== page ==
Cleveland Ready to Launch Citywide Inspection of Rental Housing

Cleveland's rental housing stock is a public health risk, and the city is finally taking steps to launch a citywide inspection.
February 16, 2017, 1pm PST | James Brasuell | @CasualBrasuell
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Laurence Nozik

"Cleveland officials this week shared a timeline for how they plan to roll out the first citywide inspections aimed at preventing lead poisoning and making sure rentals are safer and healthier for children," reports Rachel Dissell and Brie Zeitner.

The timeline presented in the article launches this month, with City Council approval for funding. Inspections are scheduled to begin in July 2017.

The big, overarching goal of the project: to register an estimated 84,000 rental units in the city. According to Dissell and Brie, the new system would require the City Council "to pass legislation that makes failing to register a rental unit a minor misdemeanor - the housing code equivalent of a speeding ticket. The change would allow the city to enforce rental registration without always taking cases to court."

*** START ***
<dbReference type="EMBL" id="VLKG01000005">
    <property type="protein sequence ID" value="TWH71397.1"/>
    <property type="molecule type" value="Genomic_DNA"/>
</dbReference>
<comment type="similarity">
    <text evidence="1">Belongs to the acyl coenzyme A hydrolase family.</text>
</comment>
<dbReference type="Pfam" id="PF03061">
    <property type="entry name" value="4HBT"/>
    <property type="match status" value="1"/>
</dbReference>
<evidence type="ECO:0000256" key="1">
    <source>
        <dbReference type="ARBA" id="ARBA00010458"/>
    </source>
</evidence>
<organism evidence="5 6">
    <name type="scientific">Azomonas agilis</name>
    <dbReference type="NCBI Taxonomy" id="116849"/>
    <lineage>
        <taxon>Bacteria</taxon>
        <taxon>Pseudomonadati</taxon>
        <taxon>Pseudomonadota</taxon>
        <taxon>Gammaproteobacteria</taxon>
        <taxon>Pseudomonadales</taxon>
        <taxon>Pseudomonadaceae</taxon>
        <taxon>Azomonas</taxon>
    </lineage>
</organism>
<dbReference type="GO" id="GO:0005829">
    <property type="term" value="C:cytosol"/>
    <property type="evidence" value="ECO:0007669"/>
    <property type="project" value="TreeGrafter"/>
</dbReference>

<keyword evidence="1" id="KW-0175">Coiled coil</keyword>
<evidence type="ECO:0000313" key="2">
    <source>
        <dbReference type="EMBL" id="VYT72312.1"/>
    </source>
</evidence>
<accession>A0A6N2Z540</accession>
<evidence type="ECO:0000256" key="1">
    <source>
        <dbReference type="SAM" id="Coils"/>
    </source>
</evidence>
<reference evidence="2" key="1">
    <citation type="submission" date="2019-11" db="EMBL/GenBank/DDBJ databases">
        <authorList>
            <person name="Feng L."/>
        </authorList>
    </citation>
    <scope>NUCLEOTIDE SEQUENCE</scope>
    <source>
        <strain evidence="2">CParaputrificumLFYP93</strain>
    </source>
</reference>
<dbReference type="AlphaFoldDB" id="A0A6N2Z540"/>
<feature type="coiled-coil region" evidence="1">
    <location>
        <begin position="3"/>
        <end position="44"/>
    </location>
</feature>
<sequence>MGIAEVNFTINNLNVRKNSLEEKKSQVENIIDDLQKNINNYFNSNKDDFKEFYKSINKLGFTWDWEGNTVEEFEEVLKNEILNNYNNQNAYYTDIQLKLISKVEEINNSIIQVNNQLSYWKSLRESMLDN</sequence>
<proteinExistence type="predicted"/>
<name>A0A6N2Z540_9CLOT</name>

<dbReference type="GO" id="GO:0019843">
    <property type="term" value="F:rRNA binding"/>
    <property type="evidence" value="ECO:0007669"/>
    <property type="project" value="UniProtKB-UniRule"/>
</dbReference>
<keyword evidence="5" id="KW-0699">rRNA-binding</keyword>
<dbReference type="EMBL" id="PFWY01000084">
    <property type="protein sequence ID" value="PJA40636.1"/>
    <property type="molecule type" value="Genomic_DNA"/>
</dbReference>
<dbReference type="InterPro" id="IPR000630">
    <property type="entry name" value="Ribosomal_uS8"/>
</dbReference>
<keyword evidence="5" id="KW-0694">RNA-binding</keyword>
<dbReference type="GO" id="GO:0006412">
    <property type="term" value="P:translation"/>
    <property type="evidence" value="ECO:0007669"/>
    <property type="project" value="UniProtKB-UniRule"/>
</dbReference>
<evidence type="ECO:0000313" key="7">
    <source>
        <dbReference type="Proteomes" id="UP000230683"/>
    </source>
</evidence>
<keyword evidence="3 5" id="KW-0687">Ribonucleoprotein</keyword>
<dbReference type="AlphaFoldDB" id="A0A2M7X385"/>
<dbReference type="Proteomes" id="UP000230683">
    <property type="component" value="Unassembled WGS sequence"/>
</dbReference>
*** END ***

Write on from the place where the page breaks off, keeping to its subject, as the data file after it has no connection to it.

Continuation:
An earlier story by the same duo of reporters provides insight into Cleveland Mayor Frank Jackson's thoughts on the program. Going even further back, The Plain Dealer paved the way for these actions with a 2015 series titled "Toxic Neglect."

Hat tip to Rachel Dovey.

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Published on Sunday, February 12, 2017 in The Cleveland Plain Dealer
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